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The Changing Role of Law in Japan

The Changing Role of Law in Japan

Empirical Studies in Culture, Society and Policy Making

Edited by Dimitri Vanoverbeke, Jeroen Maesschalck, David Nelken and Stephan Parmentier

The Changing Role of Law in Japan offers a comparative perspective on the changing role of law in East Asia, discussing issues such as society, cultural values, access to the legal system and judicial reform. This innovative book places Japan in the wider context, juxtaposed with Europe, rather than the US, for the first time.

Chapter 12: Culture, situation and behaviour

Masayuki Murayama

Subjects: asian studies, asian law, asian politics and policy, law - academic, asian law, politics and public policy, asian politics, public policy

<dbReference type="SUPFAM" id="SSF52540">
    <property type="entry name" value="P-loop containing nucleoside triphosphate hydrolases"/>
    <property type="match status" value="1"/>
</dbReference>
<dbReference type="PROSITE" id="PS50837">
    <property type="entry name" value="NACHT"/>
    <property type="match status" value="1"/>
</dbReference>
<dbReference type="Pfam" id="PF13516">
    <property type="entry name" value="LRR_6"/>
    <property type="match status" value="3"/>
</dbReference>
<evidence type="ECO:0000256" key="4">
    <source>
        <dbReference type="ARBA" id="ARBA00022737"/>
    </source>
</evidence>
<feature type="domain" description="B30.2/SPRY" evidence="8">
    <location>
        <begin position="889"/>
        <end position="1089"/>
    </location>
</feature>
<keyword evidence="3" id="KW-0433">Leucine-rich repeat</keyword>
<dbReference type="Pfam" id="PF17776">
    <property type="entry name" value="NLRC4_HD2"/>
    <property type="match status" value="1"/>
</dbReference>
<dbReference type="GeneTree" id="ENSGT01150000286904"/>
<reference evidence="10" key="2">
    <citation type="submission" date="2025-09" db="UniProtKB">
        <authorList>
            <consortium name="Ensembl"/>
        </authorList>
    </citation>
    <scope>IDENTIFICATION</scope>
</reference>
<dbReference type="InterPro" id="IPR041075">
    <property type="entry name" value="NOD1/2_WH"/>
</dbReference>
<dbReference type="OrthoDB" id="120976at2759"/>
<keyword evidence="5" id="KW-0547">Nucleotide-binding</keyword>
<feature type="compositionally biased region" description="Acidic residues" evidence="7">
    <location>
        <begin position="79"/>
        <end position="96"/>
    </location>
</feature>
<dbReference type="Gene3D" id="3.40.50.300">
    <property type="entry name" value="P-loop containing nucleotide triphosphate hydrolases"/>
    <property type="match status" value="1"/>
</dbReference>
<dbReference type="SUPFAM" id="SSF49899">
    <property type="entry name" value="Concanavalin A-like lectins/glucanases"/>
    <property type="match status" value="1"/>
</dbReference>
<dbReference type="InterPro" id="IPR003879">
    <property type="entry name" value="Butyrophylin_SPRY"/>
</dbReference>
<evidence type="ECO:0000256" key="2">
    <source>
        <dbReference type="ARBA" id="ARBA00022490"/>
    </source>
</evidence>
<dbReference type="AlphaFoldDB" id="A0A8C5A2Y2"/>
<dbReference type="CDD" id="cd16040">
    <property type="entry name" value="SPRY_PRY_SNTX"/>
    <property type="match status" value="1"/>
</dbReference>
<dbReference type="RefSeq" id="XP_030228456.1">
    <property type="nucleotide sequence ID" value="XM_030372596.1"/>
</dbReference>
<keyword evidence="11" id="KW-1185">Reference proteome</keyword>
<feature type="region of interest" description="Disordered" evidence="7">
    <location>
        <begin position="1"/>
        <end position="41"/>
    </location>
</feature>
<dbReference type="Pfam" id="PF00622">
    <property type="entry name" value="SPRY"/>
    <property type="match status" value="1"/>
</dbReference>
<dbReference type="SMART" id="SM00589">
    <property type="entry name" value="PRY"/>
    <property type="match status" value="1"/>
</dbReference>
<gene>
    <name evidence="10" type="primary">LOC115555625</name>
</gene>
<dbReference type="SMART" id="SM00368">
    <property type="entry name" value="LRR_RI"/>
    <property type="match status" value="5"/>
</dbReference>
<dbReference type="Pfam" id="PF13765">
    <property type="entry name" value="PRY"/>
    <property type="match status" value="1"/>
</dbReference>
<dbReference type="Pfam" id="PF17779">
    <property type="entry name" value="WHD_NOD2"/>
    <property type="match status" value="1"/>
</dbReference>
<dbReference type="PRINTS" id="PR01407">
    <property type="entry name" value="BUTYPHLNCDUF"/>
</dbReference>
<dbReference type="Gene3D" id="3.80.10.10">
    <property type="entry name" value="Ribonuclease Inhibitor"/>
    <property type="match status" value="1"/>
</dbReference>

When we discuss whether a distinctive Japanese way of disputing behaviour exists or not and, if it does, what it is like, we cannot avoid referring to Kawashima's arguments on Japanese legal consciousness. His arguments consist of two aspects: a normative and an empirical one. In his normative argument, Kawashima criticized pre-modern normative consciousness by contrasting traditional Japanese attitudes with Western modern legal consciousness. Kawashima formulated the basic elements of this modern legal consciousness and urged the Japanese people to internalize it so that the modern law as epitomized in the post-war Constitution would become the living law in Japanese society (Kawashima 1959). In his empirical argument, Kawashima argued that the legal consciousness of the Japanese people was the decisive cause of the small number of lawyers and the low litigation rate in Japan. As this empirical argument was introduced in an English article based on his presentation at the Law in Japan Conference held at Harvard Law School, it became well known as the Kawashima thesis of Japanese legal consciousness (Kawashima 1963). There are different ways to understand how Kawashima's normative argument can be related with his empirical argument.

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